Grace feels horrible every time she walks into her office. Piles of paper, stacks of books, and random bags of “stuff” cover almost every surface and trail onto the floor. Each time she walks in, it feels like someone is poking her, saying, “You still haven’t done this yet? What’s wrong with you?”
It has gotten so bad that she doesn’t even want to walk in there anymore because it just makes her feel so bad about herself.
“What do you think needs to be done for you to feel better in this space?” I asked.
“I need to finish these random tasks so I can get that stuff out of the way. Then I won’t have to see it anymore, and I’ll feel better.” She responded.
I totally get thinking that, but it got me thinking…
…do we really need to finish what we start?
Think about it. How many things are you better for not having “finished”? That relationship with the toxic guy from your 20’s. The horrific rom-com you started on Netflix. The hobby you never actually liked once you got started. The job that made you feel like your soul was being sucked dry.
Why in the world would you want to finish any of those things?
Some things are not meant to be finished.
And when it comes to your spaces—Do you really want to read and apply those notes from the conference you went to 4 years ago? How important is it to read that book that you started but clearly have no interest in finishing? Does making a t-shirt quilt from your concert tees actually feel like a fun way to spend your weekends?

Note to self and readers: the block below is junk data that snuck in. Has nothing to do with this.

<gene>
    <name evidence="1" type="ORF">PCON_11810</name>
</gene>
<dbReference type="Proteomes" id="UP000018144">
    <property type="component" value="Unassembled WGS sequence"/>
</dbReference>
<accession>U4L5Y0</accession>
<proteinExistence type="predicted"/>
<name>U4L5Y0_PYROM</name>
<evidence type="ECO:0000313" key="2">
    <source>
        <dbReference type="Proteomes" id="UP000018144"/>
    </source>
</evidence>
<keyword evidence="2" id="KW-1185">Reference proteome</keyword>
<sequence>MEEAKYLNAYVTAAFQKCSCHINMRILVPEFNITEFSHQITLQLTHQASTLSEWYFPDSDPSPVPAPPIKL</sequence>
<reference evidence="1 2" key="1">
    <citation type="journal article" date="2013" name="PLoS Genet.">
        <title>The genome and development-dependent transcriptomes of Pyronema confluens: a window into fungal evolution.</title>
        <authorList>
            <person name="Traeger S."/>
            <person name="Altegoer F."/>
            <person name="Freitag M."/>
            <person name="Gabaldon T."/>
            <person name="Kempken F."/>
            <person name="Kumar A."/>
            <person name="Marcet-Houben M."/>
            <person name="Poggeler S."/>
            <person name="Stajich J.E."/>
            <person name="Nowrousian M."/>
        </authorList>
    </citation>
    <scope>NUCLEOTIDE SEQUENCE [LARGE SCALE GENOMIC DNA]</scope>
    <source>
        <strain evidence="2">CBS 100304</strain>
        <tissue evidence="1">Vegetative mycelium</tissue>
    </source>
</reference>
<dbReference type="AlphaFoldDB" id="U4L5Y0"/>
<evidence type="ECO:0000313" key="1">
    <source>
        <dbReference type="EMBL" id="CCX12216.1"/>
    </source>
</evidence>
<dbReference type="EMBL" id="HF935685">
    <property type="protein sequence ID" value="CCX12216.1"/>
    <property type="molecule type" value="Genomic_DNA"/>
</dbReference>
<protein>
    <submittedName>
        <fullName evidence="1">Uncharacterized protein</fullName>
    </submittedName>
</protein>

Be honest with yourself.
How much of this stuff is more of a “should” than a want? Or a really great idea that just doesn’t mesh with your priorities?
Are these items and tasks adding to your life? Or are they weighing you down and keeping you from feeling great in your home?
Let’s try an experiment. Set a timer for 20 minutes and walk through your house looking for things you do not want to finish. Things you can release from your life because you don’t actually want or need to complete them. Gather up as many as you can and move them out of your house and into their next life.
It’s time to set yourself free.
Books you’re never going to finish can go to the local library. The pants you’re never going to hem that can be taken to the shelter downtown for women re-entering the workforce. The gluten-free flour you never even tried can go to your friend with celiac disease. You get the idea—these items get a new life, and you get some space and sanity back.
This is such a freeing activity. You don’t have to organize every item in your house to set yourself free. Just removing items that taunt you when you walk by can be so uplifting.
Even if you only remove two things from your home, you’re freeing yourself from two things that scream at you every time you walk into the room.
Organizing doesn’t always look the way it’s shown on TV. Sometimes, it’s a softer, more gentle process that allows you to rethink your life one small decision at a time.
Progress is progress, and I’m so glad you’re here with me.
Leave a comment below and and let me know what you’re going to send to its next chapter.